Unrated during the pandemic
Naqi is right about the tables. No matter where you settle, there’s something to hold your gaze. One visit, I’m looking up at a constellation of hundreds of rocks taken from an active volcano in Japan. Another night, I’m facing a wall crawling with preserved ivy, a mass of greenery interspersed with a dozen faux fires. The 25-foot ceiling pays homage to Japanese basket weaving, and a perch at the chef’s counter gives you an orchestra-seat view of the open kitchen, framed in ceramic green tile molded on live bamboo in Bali. Naqi and his partners, including London restaurateur and venture capitalist Arjun Waney, the co-founder of the international Zuma brand, sweat the small stuff. Check your coat and you get a heavy brass tag with the restaurant’s logo.
Shoto is the work of the acclaimed Tokyo designer Noriyoshi Muramatsu, who helped fulfill Naqi’s request: “We wanted to give a transforming experience.”
Cooking included. Shoto stars two chefs, Alessio Conti, 31, and Kwang Kim, a decade older. Conti, the executive chef, is an Italian whose last job saw him cooking at the Japanese-accented Nama in France and Greece. Kim, the executive sushi chef, brings experience under some of New York’s best-known Japanese chefs, including Masaharu Morimoto and Nobuyuki Matsuhisa.
Tacos from an Italian chef in a Japanese restaurant? Yes, please. Salmon blended with wasabi mayonnaise and garnished with bright salmon roe intrigued me initially. Bluefin fatty tuna flavored with a yuzu-truffle dressing and dressed with domestic sturgeon caviar reinforced the fusion concept. The wrappers’ crunch is distinctive and delicious: housemade potato chips!
Pretty much everything that isn’t sushi is the watch of Conti, a native of Lake Como whose passion for Japanese cooking has found him in restaurants specializing in the cuisine for the past decade. Looking around at what others are eating is apt to sell you on something fried, perhaps juicy-sweet rock shrimp, spiked with lime salt, or squid sheathed in a batter of rice and potato starch and brightened with green chiles and lime. The robata grill, fueled partly with binchotan, a type of Japanese charcoal prized for its clean and powerful heat, is another source of pleasure. Cue the meaty pork ribs, stacked on a bamboo leaf and glossed with a barbecue sauce flavored with bonito. There are no finer scallops in town right now than the fat, faintly smoky beauties at Shoto, which depart the grill with plum butter and shiso and fairly melt on the tongue.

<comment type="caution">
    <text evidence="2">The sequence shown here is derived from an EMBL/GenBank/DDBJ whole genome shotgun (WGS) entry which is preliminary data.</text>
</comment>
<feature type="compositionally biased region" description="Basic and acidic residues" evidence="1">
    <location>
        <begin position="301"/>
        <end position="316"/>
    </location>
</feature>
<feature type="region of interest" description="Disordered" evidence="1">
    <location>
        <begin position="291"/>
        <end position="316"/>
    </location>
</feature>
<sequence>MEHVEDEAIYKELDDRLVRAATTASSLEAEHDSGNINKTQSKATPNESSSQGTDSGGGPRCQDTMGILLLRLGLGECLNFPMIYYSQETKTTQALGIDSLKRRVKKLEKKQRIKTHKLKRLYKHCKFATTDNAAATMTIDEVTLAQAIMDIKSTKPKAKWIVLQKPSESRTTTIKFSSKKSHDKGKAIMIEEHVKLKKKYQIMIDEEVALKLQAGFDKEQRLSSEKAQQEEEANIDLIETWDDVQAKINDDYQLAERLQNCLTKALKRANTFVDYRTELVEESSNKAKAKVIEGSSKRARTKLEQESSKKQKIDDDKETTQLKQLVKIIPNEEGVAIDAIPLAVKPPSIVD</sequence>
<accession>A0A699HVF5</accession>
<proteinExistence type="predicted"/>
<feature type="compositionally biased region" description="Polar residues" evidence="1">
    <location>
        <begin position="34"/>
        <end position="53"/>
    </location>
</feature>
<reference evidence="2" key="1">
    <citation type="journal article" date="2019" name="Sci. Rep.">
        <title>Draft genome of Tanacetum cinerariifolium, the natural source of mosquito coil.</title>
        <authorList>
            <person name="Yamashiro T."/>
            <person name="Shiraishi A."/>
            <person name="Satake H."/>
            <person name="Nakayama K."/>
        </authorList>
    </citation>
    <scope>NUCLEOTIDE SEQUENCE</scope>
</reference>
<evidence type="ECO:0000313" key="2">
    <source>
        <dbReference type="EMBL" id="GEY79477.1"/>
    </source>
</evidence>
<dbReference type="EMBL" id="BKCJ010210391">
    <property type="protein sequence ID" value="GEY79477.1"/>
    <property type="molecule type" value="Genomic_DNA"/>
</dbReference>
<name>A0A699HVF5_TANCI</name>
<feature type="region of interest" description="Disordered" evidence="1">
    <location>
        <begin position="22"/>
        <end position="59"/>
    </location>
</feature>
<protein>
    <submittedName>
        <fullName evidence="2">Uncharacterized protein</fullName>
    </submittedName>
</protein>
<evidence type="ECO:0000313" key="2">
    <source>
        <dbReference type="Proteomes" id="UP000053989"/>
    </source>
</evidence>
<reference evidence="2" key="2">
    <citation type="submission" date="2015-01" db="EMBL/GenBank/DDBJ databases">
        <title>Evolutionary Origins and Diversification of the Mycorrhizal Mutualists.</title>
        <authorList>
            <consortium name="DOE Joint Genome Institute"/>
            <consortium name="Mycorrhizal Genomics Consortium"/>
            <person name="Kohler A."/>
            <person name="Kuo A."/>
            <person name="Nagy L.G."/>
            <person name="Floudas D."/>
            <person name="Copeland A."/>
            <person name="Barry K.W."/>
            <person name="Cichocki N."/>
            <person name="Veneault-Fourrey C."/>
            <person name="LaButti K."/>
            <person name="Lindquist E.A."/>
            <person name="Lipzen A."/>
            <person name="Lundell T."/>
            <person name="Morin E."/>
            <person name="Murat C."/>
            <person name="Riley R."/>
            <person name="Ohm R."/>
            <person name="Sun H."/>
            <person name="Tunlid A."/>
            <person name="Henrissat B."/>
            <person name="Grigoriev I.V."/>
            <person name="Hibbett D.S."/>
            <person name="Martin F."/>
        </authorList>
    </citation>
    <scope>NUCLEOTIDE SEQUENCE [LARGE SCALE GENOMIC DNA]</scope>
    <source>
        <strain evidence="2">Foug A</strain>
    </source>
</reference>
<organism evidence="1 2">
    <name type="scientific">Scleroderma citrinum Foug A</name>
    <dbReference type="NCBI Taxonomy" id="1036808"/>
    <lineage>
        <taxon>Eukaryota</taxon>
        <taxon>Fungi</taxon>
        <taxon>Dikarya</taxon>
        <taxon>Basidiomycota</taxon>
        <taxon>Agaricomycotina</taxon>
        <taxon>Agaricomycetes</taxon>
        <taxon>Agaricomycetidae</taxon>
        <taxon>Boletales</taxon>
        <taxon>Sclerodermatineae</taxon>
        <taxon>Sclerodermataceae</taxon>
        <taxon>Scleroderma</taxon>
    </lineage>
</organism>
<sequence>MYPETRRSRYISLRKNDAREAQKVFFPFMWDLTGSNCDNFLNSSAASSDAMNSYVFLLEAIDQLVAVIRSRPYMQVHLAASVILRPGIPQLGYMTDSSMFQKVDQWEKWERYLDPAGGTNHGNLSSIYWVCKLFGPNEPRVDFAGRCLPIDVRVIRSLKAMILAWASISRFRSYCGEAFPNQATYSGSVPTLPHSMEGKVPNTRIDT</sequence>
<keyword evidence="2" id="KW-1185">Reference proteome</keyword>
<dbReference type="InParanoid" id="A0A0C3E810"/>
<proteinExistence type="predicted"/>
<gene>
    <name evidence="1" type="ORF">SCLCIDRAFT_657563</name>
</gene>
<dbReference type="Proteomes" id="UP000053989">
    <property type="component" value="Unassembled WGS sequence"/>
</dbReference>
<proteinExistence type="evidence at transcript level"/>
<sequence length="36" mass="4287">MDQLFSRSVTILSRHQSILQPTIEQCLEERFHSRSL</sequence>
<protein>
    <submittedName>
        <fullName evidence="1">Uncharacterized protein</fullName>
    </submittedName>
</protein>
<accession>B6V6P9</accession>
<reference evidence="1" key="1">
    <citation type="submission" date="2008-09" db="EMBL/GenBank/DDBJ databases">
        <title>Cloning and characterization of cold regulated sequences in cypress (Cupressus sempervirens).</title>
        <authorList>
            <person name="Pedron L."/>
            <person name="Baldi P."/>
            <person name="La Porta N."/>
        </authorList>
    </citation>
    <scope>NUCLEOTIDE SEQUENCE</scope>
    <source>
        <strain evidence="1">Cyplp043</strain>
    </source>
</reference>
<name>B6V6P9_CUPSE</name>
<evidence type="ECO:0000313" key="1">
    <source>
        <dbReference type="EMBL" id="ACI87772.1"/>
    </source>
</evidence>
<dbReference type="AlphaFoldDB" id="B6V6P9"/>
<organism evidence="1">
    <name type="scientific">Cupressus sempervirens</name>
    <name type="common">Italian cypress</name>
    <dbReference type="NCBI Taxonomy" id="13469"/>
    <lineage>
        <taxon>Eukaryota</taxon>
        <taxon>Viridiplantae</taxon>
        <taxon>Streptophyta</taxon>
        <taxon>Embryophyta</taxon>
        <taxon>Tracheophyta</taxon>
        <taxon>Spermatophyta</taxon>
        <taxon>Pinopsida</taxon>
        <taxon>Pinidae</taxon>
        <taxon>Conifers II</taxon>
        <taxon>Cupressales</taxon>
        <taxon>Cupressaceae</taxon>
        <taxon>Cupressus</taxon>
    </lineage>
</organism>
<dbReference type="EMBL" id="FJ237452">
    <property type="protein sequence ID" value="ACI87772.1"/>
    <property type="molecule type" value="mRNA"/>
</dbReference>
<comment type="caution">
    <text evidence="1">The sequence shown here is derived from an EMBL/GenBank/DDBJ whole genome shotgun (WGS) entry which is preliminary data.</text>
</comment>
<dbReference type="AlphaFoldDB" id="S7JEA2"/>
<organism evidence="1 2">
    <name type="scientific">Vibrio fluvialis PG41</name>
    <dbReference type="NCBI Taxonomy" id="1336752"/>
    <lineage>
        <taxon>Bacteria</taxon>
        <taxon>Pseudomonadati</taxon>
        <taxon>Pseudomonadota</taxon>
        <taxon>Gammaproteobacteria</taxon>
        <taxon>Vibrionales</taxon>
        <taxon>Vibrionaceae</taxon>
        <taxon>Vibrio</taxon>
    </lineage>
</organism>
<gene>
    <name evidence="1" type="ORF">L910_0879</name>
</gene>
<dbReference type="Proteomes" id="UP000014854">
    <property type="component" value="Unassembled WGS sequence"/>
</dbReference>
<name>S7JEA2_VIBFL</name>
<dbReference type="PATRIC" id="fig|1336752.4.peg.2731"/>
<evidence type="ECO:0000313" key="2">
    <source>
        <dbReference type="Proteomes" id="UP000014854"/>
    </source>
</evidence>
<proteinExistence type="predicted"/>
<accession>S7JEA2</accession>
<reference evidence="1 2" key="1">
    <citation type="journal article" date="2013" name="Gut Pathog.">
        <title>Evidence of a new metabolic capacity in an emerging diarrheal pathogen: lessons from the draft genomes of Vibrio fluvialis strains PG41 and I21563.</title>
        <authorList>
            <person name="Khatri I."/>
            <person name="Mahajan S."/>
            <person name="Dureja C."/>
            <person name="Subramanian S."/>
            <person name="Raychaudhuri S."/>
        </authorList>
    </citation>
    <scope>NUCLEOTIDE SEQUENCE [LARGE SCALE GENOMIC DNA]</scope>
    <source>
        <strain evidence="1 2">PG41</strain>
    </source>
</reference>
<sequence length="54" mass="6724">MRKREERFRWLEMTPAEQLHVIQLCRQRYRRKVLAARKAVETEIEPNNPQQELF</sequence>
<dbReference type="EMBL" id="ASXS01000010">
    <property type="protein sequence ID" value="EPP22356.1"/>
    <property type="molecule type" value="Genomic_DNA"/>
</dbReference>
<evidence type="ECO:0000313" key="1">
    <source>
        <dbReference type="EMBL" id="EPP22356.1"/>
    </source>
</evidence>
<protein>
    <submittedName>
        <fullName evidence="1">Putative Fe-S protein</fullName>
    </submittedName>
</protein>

Another sight for sore eyes is the front bar, where the shelves display hand-blown glass containers of infused spirits in gem colors and the counter finds an exuberant crew shaking, stirring and sometimes proffering samples of their creations, based on Japanese spirits. Tip No. 1: A whiskey sour made with citrusy yuzu, lemon and frothy egg white has become my favorite prompt to "kanpai!” Tip No. 2: The bar is where I go, around the time the restaurant opens, if I want some of the most exciting food in town but didn’t reserve weeks ahead.
You can opt to let the chefs serve you what they think is best by asking for omakase. The only decision you need to make is how much you want to spend for five courses: $115 or $195, the latter for a meal built around Wagyu beef, lobster, truffles and caviar.